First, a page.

Old Hong Kong movies use the presence of a Taoist priest as a license to print crazy, despite the real world practice of Taoism’s emphasis on quiet contemplation and equilibrium with nature.
It is logical, and it seemed easy enough, to begin a discussion of The Cat and the Canary with a discussion of the history of “old dark house” mysteries — those movies where a disparate and largely shifty group of people convene upon a mysterious old mansion and find themselves embroiled in — and probably accused of — either a murder or a theft.
I cannot count “point of view” films among the styles of film making for which I possess much tolerance. Aside from rarely being the least bit convincing as “found footage,” relying as they do on the conceit that assorted people would continue to film an incident long after the extreme danger factor would move just…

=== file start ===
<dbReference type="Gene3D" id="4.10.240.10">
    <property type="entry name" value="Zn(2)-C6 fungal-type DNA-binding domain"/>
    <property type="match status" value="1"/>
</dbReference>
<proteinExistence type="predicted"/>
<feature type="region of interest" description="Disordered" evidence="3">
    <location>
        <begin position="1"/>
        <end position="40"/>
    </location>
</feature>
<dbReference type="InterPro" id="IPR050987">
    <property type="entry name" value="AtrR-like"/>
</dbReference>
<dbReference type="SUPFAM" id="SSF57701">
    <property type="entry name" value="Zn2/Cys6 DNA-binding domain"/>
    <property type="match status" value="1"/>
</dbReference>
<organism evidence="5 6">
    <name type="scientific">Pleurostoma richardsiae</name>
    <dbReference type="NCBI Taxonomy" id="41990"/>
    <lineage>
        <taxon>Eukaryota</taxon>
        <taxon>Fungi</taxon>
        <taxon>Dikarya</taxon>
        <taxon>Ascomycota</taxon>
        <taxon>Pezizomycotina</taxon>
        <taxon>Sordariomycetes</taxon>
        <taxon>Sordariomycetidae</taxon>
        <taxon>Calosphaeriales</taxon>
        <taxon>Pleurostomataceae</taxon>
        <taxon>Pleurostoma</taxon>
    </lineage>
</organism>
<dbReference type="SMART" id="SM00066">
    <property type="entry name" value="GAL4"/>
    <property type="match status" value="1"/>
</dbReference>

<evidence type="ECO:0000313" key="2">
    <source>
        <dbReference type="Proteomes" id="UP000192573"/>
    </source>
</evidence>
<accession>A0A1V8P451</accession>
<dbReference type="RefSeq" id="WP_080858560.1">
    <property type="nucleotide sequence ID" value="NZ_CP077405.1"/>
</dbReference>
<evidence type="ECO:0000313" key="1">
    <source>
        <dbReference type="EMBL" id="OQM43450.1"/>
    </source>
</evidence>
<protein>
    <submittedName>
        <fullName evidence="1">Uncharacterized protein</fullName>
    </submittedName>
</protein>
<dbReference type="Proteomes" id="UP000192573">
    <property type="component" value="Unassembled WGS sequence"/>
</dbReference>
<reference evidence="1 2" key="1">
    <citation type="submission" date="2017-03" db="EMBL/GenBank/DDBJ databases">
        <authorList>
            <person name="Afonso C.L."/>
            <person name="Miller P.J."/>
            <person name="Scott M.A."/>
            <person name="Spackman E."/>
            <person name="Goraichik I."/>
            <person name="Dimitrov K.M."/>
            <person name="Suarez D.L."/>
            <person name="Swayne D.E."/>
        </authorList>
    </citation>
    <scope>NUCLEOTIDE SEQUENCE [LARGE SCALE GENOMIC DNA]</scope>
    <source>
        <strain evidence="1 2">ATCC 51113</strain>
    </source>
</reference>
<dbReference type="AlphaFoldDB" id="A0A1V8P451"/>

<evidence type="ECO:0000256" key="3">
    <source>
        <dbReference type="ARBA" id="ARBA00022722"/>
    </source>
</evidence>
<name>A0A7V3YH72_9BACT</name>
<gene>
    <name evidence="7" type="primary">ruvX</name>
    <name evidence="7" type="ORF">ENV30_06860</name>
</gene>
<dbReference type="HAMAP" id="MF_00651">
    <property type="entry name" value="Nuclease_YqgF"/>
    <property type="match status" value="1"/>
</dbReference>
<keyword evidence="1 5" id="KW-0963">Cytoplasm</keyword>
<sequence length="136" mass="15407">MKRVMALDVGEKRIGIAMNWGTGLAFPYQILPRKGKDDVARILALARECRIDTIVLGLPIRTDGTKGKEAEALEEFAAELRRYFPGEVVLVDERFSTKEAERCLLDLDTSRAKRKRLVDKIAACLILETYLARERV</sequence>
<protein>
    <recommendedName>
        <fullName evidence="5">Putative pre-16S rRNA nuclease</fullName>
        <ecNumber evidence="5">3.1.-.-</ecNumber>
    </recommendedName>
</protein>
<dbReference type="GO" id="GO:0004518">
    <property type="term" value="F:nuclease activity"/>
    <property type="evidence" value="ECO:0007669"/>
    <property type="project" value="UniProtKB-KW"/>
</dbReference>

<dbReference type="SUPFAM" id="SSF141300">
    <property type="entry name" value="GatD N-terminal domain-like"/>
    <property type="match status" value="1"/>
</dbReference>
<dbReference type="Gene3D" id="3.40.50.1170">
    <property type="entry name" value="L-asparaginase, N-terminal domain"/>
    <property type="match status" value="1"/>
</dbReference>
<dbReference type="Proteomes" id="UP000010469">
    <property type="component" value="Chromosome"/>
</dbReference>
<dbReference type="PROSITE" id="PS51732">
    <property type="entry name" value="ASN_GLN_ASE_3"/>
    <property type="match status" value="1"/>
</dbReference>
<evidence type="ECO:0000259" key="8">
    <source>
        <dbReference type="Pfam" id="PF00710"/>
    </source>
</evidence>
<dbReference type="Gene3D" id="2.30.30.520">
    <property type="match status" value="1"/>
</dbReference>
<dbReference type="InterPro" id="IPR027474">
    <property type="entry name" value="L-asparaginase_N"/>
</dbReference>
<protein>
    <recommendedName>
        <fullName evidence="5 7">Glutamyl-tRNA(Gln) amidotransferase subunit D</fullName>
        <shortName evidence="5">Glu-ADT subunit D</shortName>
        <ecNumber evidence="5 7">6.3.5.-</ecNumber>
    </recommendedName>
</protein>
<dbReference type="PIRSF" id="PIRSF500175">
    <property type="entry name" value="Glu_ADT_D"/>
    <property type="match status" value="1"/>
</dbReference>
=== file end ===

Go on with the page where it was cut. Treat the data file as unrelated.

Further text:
It turns out that the talents of Jerry Lewis become obvious when you are confronted with the odious sight of a much less talented comedian ripping off Lewis’ shtick.
It makes me happy to wake up and discover, more or less totally by accident, that the world of film is still surprising and delightful. I have no idea how I heard of Norwegian Ninja. Perhaps appropriate to the subject matter, awareness of the movie simply popped into my head with no external stimulus at…
It seems like Japan makes about five zombie movies a week, each one more half-assed than the last. When Italy and the United States lost interest in the zombie film, Japan decided to crank a few out.
Betty proves, in the best Turkish cinema tradition, to be quite a fighter in her own right, taking on a somewhat pointless undercover mission that involves her dressing as an Indian squaw and ultimately leading a climactic charge that saves the hide of the hopelessly outgunned Swing.